And the nicest thing about having this business, and painting in acrylics?  I have seen the same thing happen, over and over, to the people who come to paint.  They have fun, and the ones who visit often, have evolved.  And continue to evolve.  And I am privileged to be witness to this.

It does my heart good, these quantum leaps.  Whether they are mine, or others, it feeds my artist soul.

Sunday, February 13, 2011

a work in progress

If you've been watching my posts, you have seen me paint a couple of pieces of art step by step.  What you don't see is that I am not always sure when I am finished with a painting.  There is the beginning, when I have worked out a design in my head.  I begin to paint.  But I am not always sure where I will end.

Sometimes I stop for a bit, walk away, then come back to it and see immediately what I need to do.  (Just as we take breaks during the classes in the studio.)  When I walk away from a painting for a few minutes, it gives me "fresh" eyes. 

I see where my path lies with the painting, and I am once more focused.  Usually at this point I paint rapidly.  Everything is fresh in my head, I know where I want to go, and I paint fast because I want to see if my hands will lead me where my head has already taken me.  Usually at this point, I paint until I am finished.  Or think I am.  Those of you who follow our Treasures By You Facebook page have seen me post "completed" paintings many times, usually with the caption that it is complete "I think".  And if I say that, then most assuredly it is NOT complete, and I am going to lay a paintbrush on it again.  Sometimes right away, sometimes after I have slept on it overnight (yes, I DO paint in my sleep).  Then I approach it once again, the image clear in my mind, and I know what else needs to be done.  So I begin to add what is usually details at this point, and when I get to a point where I feel the need to stop, I stop.  I have gone too far with many paintings and "overpainted" to the point that the original design, or image I had in mind, is lost.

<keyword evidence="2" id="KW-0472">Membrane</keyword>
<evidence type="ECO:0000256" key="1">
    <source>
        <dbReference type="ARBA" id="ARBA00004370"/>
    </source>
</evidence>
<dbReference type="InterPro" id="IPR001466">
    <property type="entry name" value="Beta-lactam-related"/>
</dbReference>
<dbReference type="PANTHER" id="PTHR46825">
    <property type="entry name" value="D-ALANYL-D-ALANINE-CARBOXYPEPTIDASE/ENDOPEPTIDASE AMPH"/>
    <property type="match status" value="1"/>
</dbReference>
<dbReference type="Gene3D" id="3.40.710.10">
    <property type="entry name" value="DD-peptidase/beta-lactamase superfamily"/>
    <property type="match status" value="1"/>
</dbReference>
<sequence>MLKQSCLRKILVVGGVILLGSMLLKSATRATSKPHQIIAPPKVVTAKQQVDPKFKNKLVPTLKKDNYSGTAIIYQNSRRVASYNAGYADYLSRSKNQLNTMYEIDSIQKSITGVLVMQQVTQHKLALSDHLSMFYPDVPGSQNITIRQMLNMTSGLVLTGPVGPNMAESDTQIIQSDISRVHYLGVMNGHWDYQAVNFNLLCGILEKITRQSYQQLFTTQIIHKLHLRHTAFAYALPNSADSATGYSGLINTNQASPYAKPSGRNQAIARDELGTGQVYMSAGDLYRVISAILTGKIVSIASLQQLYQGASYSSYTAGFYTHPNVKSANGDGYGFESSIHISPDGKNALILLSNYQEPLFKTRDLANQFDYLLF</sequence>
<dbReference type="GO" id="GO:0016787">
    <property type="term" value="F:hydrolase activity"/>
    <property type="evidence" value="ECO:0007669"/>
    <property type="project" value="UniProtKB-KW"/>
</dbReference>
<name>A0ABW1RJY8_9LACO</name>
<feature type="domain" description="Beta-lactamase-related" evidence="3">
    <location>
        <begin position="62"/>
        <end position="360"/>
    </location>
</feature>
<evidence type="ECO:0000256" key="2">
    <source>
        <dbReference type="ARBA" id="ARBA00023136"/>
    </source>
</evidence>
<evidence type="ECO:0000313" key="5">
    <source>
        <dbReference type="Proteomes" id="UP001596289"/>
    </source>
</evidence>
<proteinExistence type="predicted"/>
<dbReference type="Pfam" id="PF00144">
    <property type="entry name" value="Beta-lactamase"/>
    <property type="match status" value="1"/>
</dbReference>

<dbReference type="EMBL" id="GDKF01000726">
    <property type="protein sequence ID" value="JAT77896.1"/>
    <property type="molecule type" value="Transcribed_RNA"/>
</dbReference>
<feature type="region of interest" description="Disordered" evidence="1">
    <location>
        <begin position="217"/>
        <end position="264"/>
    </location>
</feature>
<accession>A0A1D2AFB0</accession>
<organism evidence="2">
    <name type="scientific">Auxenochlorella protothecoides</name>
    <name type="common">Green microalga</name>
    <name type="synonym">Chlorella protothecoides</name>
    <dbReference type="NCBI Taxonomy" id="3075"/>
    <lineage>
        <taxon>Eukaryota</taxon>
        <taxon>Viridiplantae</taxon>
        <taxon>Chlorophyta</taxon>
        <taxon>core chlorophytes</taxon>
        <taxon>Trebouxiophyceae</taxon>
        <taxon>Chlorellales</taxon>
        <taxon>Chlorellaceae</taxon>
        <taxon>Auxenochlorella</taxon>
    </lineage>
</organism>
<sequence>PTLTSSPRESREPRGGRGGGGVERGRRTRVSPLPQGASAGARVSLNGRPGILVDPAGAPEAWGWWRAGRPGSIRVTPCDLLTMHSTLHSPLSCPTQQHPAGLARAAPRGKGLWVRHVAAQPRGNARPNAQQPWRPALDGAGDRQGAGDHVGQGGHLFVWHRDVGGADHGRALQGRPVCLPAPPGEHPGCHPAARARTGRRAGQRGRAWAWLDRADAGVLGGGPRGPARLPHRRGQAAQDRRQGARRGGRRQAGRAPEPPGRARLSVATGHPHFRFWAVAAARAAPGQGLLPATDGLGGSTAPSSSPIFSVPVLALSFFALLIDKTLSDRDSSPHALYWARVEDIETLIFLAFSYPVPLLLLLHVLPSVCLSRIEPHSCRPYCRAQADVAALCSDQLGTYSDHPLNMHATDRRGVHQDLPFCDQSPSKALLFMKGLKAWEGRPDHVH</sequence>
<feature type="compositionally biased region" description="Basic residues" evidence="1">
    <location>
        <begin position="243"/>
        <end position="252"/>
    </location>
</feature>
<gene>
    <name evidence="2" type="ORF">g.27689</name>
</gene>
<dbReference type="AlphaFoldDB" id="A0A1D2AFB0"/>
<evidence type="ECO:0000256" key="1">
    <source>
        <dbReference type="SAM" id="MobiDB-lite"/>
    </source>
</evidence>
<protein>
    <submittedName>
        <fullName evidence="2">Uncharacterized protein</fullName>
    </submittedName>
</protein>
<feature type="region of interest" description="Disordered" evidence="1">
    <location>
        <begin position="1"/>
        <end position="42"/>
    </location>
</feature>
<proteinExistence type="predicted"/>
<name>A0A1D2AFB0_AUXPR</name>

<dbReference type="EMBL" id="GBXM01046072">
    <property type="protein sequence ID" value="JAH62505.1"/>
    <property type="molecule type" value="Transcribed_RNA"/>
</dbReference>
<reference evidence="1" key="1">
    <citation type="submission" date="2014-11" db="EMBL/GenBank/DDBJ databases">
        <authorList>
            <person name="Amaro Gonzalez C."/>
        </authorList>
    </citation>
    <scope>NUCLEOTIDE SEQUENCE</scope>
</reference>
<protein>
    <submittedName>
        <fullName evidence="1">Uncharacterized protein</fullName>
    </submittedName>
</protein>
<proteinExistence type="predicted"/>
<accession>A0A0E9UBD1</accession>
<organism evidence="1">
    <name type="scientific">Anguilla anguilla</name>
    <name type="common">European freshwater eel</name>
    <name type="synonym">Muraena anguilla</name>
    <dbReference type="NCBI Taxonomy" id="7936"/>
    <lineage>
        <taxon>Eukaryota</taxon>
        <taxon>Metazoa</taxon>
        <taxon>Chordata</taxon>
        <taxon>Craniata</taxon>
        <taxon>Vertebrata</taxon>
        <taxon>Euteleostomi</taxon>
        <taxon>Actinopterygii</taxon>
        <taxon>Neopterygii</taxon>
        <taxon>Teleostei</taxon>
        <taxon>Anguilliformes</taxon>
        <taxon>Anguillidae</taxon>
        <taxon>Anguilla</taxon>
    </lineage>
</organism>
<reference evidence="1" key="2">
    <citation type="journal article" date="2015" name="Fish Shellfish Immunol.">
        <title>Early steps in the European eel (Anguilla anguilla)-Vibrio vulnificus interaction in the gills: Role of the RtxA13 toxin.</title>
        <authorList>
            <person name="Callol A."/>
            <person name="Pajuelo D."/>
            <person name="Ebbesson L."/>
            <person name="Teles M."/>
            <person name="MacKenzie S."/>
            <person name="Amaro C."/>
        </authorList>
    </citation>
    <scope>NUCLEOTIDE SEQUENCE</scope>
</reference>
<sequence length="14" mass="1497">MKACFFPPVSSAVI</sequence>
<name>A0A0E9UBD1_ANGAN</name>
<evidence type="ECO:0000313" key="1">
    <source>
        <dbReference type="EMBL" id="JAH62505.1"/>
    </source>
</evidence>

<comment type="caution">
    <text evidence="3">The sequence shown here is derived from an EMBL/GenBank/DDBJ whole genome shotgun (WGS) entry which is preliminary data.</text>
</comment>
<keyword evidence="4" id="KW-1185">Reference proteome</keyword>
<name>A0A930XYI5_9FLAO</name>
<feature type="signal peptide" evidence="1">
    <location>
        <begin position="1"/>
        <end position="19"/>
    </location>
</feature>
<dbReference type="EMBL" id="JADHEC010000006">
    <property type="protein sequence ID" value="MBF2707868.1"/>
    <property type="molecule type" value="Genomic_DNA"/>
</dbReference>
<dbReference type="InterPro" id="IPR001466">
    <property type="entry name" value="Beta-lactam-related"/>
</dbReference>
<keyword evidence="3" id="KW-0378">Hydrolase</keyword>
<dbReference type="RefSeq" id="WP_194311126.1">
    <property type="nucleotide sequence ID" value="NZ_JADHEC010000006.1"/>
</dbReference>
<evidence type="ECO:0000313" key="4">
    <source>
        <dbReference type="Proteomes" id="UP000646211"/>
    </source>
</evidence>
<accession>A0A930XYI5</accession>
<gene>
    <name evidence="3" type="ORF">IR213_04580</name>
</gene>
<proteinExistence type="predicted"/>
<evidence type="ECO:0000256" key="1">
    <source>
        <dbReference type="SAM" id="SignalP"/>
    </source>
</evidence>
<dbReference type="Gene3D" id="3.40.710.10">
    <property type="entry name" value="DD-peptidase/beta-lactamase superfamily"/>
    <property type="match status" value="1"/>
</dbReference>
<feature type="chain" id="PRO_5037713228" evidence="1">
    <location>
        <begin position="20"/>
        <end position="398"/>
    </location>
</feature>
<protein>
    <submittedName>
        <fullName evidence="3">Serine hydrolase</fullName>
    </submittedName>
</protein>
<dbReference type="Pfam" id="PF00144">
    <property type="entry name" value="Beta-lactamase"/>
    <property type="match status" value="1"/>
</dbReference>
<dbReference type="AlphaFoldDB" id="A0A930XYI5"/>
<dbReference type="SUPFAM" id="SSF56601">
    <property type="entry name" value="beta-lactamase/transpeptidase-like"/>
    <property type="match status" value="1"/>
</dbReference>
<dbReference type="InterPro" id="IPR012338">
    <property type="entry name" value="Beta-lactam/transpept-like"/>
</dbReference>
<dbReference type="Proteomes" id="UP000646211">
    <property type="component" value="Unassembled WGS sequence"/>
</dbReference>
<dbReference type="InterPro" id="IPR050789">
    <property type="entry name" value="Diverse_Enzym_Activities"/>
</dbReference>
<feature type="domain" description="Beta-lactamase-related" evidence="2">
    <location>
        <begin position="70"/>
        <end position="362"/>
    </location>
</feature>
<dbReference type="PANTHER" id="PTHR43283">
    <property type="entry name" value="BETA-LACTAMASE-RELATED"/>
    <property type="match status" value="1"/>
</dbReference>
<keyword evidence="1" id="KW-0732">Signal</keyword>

So I stop once more.  My work has progressed to a point that I must stop.  I look at the painting and think about it.  And do you know when I know it is time to stop?

I look at what I have painted, and a feeling of pleasure washes across me.  Then I know.  The work has progressed.  And it is complete.

*Note: today I am linking you to the Sketchbook Challenge blog I follow.  I don't always have time to participate in these challenges, because my job, and the business I share with my sister just keep me way too busy.  But I find when I follow these blogs, even if I don't pick up a pencil or pen, just looking at the creativity of others keeps my "creative juices" flowing.  SO I encourage you to have a look, leave a comment (if you dare :-)) and HAVE FUN WITH ART! 

See you soon!

Tuesday, February 8, 2011


I was going to write the other day about what art meant to me.  I have been working on the art for our studio classes for March, and have had this running dialogue in my head for the past few days about why I love art, and what it means to me.